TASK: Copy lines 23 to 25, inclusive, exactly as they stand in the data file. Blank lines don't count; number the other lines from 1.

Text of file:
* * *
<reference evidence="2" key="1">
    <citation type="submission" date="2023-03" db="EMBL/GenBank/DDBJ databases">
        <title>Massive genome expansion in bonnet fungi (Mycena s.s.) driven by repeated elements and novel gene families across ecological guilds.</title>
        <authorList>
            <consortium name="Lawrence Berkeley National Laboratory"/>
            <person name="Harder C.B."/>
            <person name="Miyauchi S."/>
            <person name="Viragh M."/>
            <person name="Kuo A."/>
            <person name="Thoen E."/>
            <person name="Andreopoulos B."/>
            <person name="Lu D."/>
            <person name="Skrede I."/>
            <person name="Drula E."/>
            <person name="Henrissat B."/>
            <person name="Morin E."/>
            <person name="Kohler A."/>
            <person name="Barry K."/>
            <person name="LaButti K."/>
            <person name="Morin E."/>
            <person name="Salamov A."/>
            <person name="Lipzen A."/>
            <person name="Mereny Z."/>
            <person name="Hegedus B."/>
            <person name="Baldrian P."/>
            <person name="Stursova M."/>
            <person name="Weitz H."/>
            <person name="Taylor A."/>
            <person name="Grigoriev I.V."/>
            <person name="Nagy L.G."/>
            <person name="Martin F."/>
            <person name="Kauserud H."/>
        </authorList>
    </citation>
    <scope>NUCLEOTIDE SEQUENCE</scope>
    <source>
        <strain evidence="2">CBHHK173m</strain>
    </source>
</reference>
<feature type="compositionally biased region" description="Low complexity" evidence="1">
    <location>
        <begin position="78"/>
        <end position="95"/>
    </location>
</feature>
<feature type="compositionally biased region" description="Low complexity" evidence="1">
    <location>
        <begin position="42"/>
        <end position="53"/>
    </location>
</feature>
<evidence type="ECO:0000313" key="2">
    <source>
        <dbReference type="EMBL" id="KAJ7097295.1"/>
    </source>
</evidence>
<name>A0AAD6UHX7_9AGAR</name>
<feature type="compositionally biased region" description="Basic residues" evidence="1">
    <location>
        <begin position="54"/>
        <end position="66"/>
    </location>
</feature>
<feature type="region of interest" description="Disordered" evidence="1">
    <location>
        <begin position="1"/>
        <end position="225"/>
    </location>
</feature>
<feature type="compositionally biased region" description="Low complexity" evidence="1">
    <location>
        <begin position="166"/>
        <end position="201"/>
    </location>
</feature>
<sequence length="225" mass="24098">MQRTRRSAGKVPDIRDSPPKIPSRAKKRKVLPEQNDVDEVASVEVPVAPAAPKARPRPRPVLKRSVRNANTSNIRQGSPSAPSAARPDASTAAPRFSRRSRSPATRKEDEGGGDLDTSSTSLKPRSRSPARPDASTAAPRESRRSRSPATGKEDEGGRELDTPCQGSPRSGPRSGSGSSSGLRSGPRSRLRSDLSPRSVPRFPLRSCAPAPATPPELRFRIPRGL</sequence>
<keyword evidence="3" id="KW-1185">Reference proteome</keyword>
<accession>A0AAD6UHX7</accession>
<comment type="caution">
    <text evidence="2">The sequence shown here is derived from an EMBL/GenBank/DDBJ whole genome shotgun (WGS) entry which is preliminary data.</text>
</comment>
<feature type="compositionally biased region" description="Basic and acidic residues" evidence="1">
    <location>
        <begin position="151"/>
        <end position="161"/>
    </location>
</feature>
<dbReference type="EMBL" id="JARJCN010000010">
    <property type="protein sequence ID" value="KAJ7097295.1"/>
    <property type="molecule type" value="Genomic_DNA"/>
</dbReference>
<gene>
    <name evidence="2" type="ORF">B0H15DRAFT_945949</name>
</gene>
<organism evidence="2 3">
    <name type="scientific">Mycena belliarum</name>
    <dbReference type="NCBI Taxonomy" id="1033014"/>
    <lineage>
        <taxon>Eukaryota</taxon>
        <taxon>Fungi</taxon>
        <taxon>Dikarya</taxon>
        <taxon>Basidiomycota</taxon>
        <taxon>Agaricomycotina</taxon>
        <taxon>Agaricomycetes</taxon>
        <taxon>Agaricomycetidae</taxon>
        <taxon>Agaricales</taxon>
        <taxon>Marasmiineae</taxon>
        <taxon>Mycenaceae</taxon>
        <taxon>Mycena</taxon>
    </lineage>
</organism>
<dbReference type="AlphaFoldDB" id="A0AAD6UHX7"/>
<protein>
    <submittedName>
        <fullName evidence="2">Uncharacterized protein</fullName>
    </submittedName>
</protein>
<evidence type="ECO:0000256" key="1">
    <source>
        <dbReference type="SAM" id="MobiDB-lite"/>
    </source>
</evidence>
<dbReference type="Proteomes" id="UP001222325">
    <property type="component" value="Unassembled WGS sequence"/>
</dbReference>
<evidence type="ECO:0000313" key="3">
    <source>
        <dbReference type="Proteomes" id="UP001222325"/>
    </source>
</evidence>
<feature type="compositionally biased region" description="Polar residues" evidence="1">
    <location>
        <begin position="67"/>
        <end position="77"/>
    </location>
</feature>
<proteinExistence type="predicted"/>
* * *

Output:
            <person name="Mereny Z."/>
            <person name="Hegedus B."/>
            <person name="Baldrian P."/>